Once you spot Belu, you can't move through life without seeing Belu. We're the natural mineral water brand that you will see served in all of the high-profile restaurants and the main restaurant chains in London and in the UK. I think at last count we're in 8 of the 20 largest chains, so doing really well in terms of market share, but also in anything that's top end.
We've purposely positioned ourselves as a premium brand because we wanted to be able to have a business model that was viable.
We needed to make profit to be able to invest in our social impact, but also into making sure from an environmental perspective our product is the best that you can get with the lowest footprint.
In my experience if you're pioneering in the environmental space, initially things cost a little bit more.
But essentially if you work with Belu, whether you choose to buy natural mineral water, or whether you've moved away from single-use completely and you're using a filtration system and refillable bottles, you get a promise of the best environmental proposition and all of the profits that we make go to WaterAid. And you mentioned early on 3 million pounds to date… well actually, as of the year we've just finished, we hit one of the biggest goals that we ever had, which was, ‘what if we could do a million pounds in one year?’ and 2018 was the year in which we've done that. We don't officially announce that until March 22nd, so if you're listening to this, keep it quiet until then.
Congratulations. That's a huge deal. So as you've mentioned, Belu does donate all of the profits to your charity partner WaterAid. I'm wondering why it was so important to partner with an existing charity rather than trying to administer the social impact yourself? [07:05]
One of the values that we have as an organisation is we invest, we don't spend. So that makes us think very carefully about what you do. And actually when it comes to our profits, we think in the same way. What's the best way to invest these profits and have an impact in the area of eradicating water poverty? Now in the very early days, we did build our own dam working with local partners. We did do various other things in trying to bring that to life, and when we benchmarked ourselves against the WASH (Water, Sanitation and Hygiene) sector, actually what we found was that was highly inefficient, and if you can spread an organisation too thinly, you can't be good at everything all at the same time. And when we approached WaterAid to ask if they would work with us and be their partner, it was a big leap of faith for them at the time. But we were really clear once we looked at their work and detail that they are the experts in wash. Taking our own team out and digging a well just isn't going to compare with the return on investment in terms of lives transformed that we'd get through working with WaterAid. And I think for me personally, partnerships and collaborations are just a much more positive way of doing business. Inspiring more businesses to look around and sometimes see people that would have been competitors as collaborators, is a really good way to counter think and change some of the traditional ways we do things, and through that, reduce our impact on the planet and increase our positive impact on the planet.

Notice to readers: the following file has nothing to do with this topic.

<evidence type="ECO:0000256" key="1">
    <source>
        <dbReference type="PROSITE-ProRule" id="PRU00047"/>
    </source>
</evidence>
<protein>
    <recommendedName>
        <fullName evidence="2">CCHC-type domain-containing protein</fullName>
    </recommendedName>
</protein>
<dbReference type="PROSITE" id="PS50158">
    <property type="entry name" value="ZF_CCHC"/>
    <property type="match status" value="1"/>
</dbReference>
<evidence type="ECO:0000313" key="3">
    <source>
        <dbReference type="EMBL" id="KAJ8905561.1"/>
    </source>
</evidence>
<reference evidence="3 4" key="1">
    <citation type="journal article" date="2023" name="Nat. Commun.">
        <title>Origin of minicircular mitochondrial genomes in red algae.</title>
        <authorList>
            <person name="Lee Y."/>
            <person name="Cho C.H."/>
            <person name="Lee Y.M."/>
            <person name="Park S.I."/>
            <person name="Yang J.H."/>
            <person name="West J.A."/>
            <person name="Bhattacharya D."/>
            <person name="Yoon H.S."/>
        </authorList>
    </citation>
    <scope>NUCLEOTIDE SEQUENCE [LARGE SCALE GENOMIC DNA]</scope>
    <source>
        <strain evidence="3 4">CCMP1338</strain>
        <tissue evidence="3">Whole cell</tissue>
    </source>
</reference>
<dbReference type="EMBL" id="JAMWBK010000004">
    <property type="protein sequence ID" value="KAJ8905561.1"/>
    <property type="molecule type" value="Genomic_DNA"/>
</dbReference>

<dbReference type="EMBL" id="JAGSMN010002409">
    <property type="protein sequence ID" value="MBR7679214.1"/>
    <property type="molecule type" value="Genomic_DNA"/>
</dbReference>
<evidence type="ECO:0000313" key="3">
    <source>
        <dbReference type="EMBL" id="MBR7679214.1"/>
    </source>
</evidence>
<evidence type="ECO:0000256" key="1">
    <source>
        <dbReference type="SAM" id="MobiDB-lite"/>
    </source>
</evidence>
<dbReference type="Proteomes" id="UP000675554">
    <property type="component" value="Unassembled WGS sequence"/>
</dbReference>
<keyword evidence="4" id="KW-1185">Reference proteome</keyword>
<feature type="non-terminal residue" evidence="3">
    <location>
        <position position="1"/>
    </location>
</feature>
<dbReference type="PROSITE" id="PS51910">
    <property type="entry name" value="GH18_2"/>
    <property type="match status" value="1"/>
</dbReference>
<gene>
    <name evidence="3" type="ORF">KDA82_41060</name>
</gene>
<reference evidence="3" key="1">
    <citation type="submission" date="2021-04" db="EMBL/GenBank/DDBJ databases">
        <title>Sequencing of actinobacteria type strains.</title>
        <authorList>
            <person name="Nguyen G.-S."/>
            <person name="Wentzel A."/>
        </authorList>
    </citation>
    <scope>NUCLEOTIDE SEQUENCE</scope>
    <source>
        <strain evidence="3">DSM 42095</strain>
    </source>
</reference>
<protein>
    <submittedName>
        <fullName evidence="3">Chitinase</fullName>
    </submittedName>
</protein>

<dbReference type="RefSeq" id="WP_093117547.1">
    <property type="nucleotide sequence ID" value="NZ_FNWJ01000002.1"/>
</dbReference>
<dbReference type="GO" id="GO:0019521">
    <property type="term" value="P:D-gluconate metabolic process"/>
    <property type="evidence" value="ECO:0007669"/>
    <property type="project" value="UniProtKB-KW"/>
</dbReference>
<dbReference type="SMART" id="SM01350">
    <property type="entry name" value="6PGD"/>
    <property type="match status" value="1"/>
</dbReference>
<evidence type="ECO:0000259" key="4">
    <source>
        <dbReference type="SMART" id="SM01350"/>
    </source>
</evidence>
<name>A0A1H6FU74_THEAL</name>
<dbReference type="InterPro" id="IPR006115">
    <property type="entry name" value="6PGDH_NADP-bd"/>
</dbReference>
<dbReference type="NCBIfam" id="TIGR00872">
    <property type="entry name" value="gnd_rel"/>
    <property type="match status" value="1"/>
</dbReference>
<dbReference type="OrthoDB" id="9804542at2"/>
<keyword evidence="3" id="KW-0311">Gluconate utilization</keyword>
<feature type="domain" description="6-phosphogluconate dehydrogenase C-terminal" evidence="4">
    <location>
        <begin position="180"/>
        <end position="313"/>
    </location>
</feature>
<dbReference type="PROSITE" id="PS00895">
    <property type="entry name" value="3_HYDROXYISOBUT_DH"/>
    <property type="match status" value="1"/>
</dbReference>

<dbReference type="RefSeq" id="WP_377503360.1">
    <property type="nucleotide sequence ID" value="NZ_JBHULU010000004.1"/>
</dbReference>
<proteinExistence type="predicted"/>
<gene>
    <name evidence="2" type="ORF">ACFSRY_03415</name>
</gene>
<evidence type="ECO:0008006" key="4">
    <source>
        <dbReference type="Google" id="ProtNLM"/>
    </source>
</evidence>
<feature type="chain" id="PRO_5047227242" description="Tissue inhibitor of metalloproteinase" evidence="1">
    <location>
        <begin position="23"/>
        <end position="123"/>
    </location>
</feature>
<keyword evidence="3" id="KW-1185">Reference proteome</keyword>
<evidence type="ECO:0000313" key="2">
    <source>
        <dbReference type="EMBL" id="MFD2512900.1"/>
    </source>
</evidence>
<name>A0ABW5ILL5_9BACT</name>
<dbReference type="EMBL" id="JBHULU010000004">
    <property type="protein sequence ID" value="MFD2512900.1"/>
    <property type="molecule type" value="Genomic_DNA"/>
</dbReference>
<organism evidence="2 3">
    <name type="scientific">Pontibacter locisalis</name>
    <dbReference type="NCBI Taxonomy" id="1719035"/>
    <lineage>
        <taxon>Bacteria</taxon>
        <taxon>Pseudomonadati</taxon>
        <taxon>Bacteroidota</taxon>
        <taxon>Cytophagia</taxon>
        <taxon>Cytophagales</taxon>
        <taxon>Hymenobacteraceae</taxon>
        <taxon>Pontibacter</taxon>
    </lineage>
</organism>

Yeah, definitely. Just picking up on that environmental impact, another way that Belu creates impact is through your commitment to sustainability and that's through your packaging and your local sourcing of materials. So can you tell us more about this, including some of the innovations that Belu has made such as developing a new bottle design? [08:53]